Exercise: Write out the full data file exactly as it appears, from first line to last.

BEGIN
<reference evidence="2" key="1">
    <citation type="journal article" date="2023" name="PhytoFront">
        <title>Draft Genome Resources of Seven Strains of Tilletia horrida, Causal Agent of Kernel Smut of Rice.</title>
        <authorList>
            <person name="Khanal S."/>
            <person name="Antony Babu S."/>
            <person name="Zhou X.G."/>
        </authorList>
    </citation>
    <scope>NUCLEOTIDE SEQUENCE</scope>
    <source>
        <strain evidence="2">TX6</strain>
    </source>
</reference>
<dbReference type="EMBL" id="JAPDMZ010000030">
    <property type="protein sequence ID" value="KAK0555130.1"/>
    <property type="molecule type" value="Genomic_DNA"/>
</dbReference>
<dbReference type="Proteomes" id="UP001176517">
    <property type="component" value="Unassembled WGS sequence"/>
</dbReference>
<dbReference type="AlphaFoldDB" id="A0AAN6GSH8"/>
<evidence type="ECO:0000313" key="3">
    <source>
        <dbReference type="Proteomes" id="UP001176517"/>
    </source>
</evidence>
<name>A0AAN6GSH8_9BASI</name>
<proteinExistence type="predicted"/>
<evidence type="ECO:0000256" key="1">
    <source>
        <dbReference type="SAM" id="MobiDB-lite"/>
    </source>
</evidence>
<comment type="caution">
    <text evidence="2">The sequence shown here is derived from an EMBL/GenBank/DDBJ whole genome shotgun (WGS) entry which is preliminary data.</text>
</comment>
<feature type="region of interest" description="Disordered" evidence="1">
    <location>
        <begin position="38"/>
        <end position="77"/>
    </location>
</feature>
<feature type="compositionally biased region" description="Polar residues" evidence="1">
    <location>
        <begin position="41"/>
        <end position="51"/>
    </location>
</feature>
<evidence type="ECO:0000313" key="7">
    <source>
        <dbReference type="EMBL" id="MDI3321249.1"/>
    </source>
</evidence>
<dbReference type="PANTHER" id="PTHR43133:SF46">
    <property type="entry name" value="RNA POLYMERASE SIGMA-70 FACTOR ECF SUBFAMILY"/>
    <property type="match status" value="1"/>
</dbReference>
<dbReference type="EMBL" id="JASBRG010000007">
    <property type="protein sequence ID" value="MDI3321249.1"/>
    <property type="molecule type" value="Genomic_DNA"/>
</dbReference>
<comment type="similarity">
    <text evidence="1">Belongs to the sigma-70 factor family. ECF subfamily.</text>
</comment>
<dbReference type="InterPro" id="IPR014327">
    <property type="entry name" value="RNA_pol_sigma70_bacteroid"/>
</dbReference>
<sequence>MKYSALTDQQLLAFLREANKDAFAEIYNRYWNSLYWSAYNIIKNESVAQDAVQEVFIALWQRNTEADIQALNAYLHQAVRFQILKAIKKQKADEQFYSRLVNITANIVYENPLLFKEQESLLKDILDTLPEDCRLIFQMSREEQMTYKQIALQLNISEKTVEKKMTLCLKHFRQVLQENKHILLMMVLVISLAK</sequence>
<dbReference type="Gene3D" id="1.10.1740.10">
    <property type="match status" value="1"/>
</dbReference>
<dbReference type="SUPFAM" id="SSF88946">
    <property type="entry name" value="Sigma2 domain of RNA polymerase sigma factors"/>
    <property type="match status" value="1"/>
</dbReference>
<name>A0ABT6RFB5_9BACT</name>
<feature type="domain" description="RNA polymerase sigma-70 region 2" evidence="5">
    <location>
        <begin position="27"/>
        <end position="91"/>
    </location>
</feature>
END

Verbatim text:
<reference evidence="2" key="1">
    <citation type="journal article" date="2023" name="PhytoFront">
        <title>Draft Genome Resources of Seven Strains of Tilletia horrida, Causal Agent of Kernel Smut of Rice.</title>
        <authorList>
            <person name="Khanal S."/>
            <person name="Antony Babu S."/>
            <person name="Zhou X.G."/>
        </authorList>
    </citation>
    <scope>NUCLEOTIDE SEQUENCE</scope>
    <source>
        <strain evidence="2">TX6</strain>
    </source>
</reference>
<dbReference type="EMBL" id="JAPDMZ010000030">
    <property type="protein sequence ID" value="KAK0555130.1"/>
    <property type="molecule type" value="Genomic_DNA"/>
</dbReference>
<dbReference type="Proteomes" id="UP001176517">
    <property type="component" value="Unassembled WGS sequence"/>
</dbReference>
<dbReference type="AlphaFoldDB" id="A0AAN6GSH8"/>
<evidence type="ECO:0000313" key="3">
    <source>
        <dbReference type="Proteomes" id="UP001176517"/>
    </source>
</evidence>
<name>A0AAN6GSH8_9BASI</name>
<proteinExistence type="predicted"/>
<evidence type="ECO:0000256" key="1">
    <source>
        <dbReference type="SAM" id="MobiDB-lite"/>
    </source>
</evidence>
<comment type="caution">
    <text evidence="2">The sequence shown here is derived from an EMBL/GenBank/DDBJ whole genome shotgun (WGS) entry which is preliminary data.</text>
</comment>
<feature type="region of interest" description="Disordered" evidence="1">
    <location>
        <begin position="38"/>
        <end position="77"/>
    </location>
</feature>
<feature type="compositionally biased region" description="Polar residues" evidence="1">
    <location>
        <begin position="41"/>
        <end position="51"/>
    </location>
</feature>
<evidence type="ECO:0000313" key="7">
    <source>
        <dbReference type="EMBL" id="MDI3321249.1"/>
    </source>
</evidence>
<dbReference type="PANTHER" id="PTHR43133:SF46">
    <property type="entry name" value="RNA POLYMERASE SIGMA-70 FACTOR ECF SUBFAMILY"/>
    <property type="match status" value="1"/>
</dbReference>
<dbReference type="EMBL" id="JASBRG010000007">
    <property type="protein sequence ID" value="MDI3321249.1"/>
    <property type="molecule type" value="Genomic_DNA"/>
</dbReference>
<comment type="similarity">
    <text evidence="1">Belongs to the sigma-70 factor family. ECF subfamily.</text>
</comment>
<dbReference type="InterPro" id="IPR014327">
    <property type="entry name" value="RNA_pol_sigma70_bacteroid"/>
</dbReference>
<sequence>MKYSALTDQQLLAFLREANKDAFAEIYNRYWNSLYWSAYNIIKNESVAQDAVQEVFIALWQRNTEADIQALNAYLHQAVRFQILKAIKKQKADEQFYSRLVNITANIVYENPLLFKEQESLLKDILDTLPEDCRLIFQMSREEQMTYKQIALQLNISEKTVEKKMTLCLKHFRQVLQENKHILLMMVLVISLAK</sequence>
<dbReference type="Gene3D" id="1.10.1740.10">
    <property type="match status" value="1"/>
</dbReference>
<dbReference type="SUPFAM" id="SSF88946">
    <property type="entry name" value="Sigma2 domain of RNA polymerase sigma factors"/>
    <property type="match status" value="1"/>
</dbReference>
<name>A0ABT6RFB5_9BACT</name>
<feature type="domain" description="RNA polymerase sigma-70 region 2" evidence="5">
    <location>
        <begin position="27"/>
        <end position="91"/>
    </location>
</feature>